I was recently at the 10th anniversary of Silicon Valley Comes to the UK, a not-for-profit organisation that aims to help first-time CEOs of fast-growth companies (like me) achieve their potential.
During our final round table workshop the facilitator asked us to discuss how we retain good people.
We unanimously agreed that culture and values are vital to retaining staff, something I’ve written about before, but I think that is only half of the battle.
Whilst a member of the team will say it’s important they buy into a company’s values and culture, I believe that what really keeps people engaged is a sense of purpose.
What is purpose?
Simon Sinek discusses the importance of purpose in his TED talk, proposing that purpose is an important part of why people get out of bed in the morning.
Purpose helps individuals connect their day-to-day work to a bigger cause. It gives their actions meaning.
Whilst a product, or a service is what a business does, and culture is how a business does it, purpose is why it’s doing it. Its higher calling. The way it is trying to change the world. Purpose is the crucial why which Sinek refers to.
Why purpose is important
The bottom line is that humans need meaning. Meaning drives fulfilment which drives happiness. And people like to be happy.
The Clean Space is a cleaning company – in one of the least ‘sexy’ industries there is. But somehow we’ve gathered a great group of people who stick.
A clear sense of purpose has helped me recruit amazing people who wouldn’t normally want to work in the cleaning industry. It’s helped drive those people to do great work and it’s meant that fewer of them have wanted to leave. Our staff turnover is currently a third of the industry average.
It has made our team commit to the cause and, by extension, the business.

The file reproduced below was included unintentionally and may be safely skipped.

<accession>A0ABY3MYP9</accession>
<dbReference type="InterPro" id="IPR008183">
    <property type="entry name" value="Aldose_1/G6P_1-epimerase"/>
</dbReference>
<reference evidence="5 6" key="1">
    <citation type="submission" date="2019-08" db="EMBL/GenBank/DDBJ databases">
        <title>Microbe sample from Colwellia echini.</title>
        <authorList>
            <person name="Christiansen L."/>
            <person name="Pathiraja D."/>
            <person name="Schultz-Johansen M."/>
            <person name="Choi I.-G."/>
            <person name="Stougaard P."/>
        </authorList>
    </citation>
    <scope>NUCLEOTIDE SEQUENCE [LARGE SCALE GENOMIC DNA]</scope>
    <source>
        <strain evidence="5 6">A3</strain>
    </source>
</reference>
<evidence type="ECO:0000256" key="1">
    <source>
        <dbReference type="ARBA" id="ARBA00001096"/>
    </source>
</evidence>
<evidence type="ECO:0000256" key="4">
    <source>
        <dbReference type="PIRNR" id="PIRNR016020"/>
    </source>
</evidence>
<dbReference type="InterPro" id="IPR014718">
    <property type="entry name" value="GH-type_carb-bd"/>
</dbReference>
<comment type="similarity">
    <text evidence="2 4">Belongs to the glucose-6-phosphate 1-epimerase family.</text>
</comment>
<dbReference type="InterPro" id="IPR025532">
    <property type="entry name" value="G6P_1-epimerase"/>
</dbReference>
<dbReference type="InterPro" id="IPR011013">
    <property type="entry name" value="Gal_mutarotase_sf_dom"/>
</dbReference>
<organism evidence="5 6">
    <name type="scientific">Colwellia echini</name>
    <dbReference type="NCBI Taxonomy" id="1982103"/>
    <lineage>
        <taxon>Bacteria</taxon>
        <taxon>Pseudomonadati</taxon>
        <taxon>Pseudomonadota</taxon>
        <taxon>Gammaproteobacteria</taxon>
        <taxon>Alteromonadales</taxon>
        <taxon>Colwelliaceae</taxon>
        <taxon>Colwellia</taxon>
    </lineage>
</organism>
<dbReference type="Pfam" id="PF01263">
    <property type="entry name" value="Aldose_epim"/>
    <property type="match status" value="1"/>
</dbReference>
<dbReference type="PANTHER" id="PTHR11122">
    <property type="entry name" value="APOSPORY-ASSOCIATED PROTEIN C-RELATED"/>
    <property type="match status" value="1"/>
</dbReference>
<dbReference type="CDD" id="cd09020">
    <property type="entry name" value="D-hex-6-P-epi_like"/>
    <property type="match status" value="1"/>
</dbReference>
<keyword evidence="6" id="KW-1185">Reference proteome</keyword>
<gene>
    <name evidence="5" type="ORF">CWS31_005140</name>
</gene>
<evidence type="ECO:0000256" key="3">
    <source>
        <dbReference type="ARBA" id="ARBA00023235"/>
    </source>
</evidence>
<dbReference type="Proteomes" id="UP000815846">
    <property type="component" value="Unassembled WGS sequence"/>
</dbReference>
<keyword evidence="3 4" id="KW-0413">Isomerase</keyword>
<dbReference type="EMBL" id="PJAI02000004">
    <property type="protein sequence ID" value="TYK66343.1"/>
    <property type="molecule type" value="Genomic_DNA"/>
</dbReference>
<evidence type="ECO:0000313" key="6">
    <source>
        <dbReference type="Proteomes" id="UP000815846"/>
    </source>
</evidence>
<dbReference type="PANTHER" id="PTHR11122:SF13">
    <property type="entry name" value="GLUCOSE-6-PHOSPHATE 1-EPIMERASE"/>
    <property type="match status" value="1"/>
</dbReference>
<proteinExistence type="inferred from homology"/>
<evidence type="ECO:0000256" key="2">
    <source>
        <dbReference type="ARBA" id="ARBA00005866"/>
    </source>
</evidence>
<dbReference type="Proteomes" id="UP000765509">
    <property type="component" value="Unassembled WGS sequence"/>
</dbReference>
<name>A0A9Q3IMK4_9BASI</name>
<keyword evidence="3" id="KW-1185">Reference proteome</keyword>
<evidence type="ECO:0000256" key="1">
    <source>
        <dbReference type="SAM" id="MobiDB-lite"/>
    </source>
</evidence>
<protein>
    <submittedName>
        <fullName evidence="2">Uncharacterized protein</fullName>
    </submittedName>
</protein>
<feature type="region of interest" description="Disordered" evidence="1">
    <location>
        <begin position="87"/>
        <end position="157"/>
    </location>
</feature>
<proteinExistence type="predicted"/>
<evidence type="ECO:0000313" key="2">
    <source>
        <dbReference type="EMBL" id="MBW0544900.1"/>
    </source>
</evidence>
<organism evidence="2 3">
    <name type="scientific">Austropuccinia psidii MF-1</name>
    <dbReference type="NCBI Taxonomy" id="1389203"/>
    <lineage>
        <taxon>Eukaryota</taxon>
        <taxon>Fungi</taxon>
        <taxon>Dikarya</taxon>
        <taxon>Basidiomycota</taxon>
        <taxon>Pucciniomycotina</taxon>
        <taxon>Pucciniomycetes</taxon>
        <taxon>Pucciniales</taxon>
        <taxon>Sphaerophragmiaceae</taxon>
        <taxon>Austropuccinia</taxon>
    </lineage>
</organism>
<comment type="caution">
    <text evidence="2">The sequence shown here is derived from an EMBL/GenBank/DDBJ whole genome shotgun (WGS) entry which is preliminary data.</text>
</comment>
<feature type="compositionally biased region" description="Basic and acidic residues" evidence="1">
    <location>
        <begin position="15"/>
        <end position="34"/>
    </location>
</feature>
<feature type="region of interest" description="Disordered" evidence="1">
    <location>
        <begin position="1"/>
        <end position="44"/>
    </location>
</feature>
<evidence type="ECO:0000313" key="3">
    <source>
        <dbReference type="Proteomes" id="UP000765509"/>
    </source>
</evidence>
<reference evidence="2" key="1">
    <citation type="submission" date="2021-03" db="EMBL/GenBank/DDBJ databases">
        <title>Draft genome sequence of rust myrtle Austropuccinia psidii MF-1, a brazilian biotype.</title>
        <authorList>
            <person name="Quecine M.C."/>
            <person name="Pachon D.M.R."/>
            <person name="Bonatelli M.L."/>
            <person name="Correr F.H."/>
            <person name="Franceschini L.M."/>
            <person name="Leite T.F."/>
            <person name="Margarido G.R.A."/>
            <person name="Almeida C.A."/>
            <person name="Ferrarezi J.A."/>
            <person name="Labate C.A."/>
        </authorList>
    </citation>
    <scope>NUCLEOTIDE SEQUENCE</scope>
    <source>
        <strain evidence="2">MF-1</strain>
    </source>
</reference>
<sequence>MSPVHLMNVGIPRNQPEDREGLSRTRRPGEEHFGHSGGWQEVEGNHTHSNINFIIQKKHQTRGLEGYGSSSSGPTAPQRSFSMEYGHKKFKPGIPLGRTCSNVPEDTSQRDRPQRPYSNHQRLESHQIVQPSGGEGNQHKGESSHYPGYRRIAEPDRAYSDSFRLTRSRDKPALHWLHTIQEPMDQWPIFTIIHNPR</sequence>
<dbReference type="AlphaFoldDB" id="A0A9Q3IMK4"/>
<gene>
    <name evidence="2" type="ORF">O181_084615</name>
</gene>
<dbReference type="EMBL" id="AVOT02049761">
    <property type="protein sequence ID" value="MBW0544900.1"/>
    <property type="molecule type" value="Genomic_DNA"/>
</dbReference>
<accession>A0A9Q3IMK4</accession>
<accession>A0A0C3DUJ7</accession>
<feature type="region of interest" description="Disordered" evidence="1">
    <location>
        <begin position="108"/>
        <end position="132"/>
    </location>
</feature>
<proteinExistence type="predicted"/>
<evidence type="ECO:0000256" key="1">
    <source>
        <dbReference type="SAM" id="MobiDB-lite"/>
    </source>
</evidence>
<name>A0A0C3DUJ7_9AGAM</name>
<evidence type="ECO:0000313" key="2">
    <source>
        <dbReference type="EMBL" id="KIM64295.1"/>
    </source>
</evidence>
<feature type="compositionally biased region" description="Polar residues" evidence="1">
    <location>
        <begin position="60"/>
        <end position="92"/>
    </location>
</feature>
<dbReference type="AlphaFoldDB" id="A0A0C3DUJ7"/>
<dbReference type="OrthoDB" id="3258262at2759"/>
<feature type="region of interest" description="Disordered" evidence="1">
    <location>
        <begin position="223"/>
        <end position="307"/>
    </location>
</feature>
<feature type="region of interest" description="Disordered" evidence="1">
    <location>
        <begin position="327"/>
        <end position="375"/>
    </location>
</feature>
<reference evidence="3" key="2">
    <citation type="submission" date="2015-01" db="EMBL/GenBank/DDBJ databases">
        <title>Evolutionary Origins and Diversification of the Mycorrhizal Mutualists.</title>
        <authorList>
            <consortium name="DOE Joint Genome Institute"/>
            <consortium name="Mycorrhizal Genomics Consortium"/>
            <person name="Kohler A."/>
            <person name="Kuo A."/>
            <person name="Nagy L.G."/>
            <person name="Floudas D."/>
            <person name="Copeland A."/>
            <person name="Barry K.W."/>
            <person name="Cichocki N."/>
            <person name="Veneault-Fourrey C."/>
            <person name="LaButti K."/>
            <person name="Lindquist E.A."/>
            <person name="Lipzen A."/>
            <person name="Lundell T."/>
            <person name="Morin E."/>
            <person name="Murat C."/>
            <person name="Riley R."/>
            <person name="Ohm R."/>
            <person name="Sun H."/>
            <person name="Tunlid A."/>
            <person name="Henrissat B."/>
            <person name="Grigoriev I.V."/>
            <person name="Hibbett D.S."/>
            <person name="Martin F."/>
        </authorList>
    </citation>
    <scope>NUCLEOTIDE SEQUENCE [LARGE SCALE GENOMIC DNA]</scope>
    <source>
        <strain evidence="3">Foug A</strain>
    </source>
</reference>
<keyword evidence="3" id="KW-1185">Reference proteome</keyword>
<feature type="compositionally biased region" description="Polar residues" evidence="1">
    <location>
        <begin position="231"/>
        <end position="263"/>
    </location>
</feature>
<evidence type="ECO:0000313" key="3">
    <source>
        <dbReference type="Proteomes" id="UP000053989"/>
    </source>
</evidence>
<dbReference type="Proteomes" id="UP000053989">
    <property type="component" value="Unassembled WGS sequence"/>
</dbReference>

But on top of that, it has also created a sense of meaning for some of our clients. We have definitely had clients who have chosen us because of our purpose. And many of our clients have remained loyal for the same reason.
The key point is that all the above leads to better business performance. Purpose has helped the business succeed.
Purpose in our business: Our mission
The Clean Space has always had a clear purpose.
People often ask me why I started a business in such a grotty industry. The answer I always give is that I saw an opportunity to do things differently. To build a business that looked after the cleaners instead of exploiting them.
As a start-up, with only a handful of staff, this purpose was easy to communicate. However, as the team has grown bigger we have needed to codify it into a mission statement.
I wanted to capture what our purpose is, both as a collective and as individuals working to grow a better business.
To do this, I got the team together and asked them a single question: if the entire company was wiped out tomorrow what would we want the legacy of The Clean Space to be?
The resulting debate led us to our purpose.
For me, in a similar way to defining our values, it was key that the mission came from the people in the business (rather than in a top-down directive). It has resulted in a mission that the whole team understand and buy into.
I am incredibly proud of the result:
We are on a mission to improve the lives of cleaners by promoting respect, recognition and reward for outstanding service delivery.
We are building something special in an industry where ‘special’ is not usually found. Our approach will show others that there is a better way to succeed in the cleaning industry. Others will see our lead and follow it.
If my team are waking up every day and working hard to achieve that mission, then the business is in a very good place.
What’s your mission?
I really believe that being able to connect daily activity to bigger goals is crucial to both happiness and success. It’s worked for The Clean Space so far and will continue to guide the business into the future.
I also believe it applies equally to individuals as well as businesses. Which leads me to ask you: if you were wiped out tomorrow, what would you want your legacy to be?